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Shaikh Zekaryas

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Note: This article or section represents an Oriental Orthodox (Non-Chalcedonian) perspective, which may differ from an Eastern Orthodox (Chalcedonian) understanding.

Shaikh Zekaryas (1845-1912), also known as Niwaiye Kristos, was a prominent Muslim prophet and shaikh in the Ethiopian Empire who led a number of Ethiopian Muslims into the Ethiopian Orthodox Tewahedo Church in the late 1800s and early 1900s.

Early life

Shaikh Zekaryas was born in 1845 in Begemidir's Negala district to Amhara Muslim parents. At an early age Zekaryas was sent to Welo province in eastern Ethiopia to receive a Quranic education there. (Begemidir was largely Orthodox Christian, whereas Welo had a much larger and deeply rooted Muslim population.)

Preaching a reformed Islam

In 1892 Shaikh Zekaryas began seeing disturbing visions that prompted him to look for an Arabic-language Bible. His first vision was of a man coming from the East to give him wisdom and a greater insight into the teachings of the Quran. In Shaikh Zekaryas' second vision three other shaikhs appeared to him advising him to be bold in interpreting the Quran and to preach against Muslim teachings that were not consist with the Old Testament, the Gospels, and the Quran.

After the second vision Shaikh Zekaryas set out to reform Islam in Ethiopia, preaching first amongst the Muslims of Wag around Soqota and then amongst the Amhara Muslims of his native Begemidir. His disciples eventually came to include 75 well known Muslims shaikhs and officials as well as many other Ethiopian Muslims. In his preaching Shaikh Zekaryas emphasized that Quranic references to the 'Word of God' meant the Lord Jesus Christ and that the Old Testament prophecies pointed to the coming of Christ, not Muhammad.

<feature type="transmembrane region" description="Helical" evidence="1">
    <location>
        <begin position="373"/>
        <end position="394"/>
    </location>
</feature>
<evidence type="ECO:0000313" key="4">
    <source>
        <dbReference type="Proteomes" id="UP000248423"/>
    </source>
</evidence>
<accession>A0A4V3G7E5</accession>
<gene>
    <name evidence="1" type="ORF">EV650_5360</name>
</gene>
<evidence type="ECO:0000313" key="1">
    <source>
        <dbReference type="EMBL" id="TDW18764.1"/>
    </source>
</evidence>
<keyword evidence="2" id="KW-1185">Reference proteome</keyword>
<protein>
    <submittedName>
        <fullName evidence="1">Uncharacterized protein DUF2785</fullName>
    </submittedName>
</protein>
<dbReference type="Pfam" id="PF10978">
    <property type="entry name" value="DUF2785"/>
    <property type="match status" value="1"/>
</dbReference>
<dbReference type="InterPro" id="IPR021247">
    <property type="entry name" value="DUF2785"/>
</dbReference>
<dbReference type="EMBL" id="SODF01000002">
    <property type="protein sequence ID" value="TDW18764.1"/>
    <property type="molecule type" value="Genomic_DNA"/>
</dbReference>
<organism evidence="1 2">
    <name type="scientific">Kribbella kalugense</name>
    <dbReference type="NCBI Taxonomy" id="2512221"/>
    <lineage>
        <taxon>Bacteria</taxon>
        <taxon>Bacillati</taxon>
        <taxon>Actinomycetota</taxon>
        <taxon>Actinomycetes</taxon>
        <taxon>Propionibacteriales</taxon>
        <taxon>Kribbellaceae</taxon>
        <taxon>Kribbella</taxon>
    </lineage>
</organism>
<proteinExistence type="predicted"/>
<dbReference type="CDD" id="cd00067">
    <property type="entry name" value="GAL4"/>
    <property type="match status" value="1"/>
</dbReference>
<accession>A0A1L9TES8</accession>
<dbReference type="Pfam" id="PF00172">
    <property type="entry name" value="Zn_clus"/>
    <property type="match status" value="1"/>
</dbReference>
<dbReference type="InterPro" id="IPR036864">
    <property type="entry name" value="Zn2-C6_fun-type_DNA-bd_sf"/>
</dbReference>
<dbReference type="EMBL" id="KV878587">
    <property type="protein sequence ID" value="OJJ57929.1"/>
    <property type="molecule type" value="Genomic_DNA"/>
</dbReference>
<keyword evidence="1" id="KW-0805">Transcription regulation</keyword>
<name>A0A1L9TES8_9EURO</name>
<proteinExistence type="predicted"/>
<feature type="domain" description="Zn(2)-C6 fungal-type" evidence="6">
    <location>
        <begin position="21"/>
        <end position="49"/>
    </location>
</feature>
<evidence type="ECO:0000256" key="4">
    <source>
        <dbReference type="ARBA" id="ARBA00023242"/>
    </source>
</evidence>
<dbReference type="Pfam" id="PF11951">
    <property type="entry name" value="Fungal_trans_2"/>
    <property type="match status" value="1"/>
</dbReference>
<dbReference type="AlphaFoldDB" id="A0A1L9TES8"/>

Because of the content of his preaching Shaikh Zekaryas was accused before officials in both Wag and Begemidir of distorting the meaning of the Quran and destroying the peace of the Muslim community. His case was eventually brought before Emperor Menelik II, who in 1907 vindicated him, saying that Zekaryas had "answered from the Quran every accusation brought against him." Emperor Menelik went on to grant Shaikh Zekaryas complete freedom to teach in any Muslim area of the country.

Conversion to Orthodoxy

I 1910, on the great feast of Pascha, Shaikh Zekaryas was baptized in Debre Tabor with the name Niwaiye Kristos ('Property of Christ'). Some 3,000 of his disciples and followers were baptized at the same time. Not long after this the imperial government provided Niwaiye Kristos with a small estate, a pension, and bodyguards to protect him from Muslims who felt that he had condemned himself to death through his apostasy from Islam.

As a result of Niwaiye Kristos' baptism many of his followers also joined the Ethiopian Orthodox Church, becoming known as 'Adis Kristiyanoch' ('New Christians'). Their numbers are estimated to have been between 7,000 and 10,000. Although Evangelical Protestant missionaries in Ethiopia hoped that the Adis Kristiyanoch would become a reform movement within the Church of Ethiopia, they instead largely disappeared into the wider mass of Ethiopian Orthodox Christians, being virtually unknown as a distinct group less than 25 years after Niwaiye Kristos' baptism.

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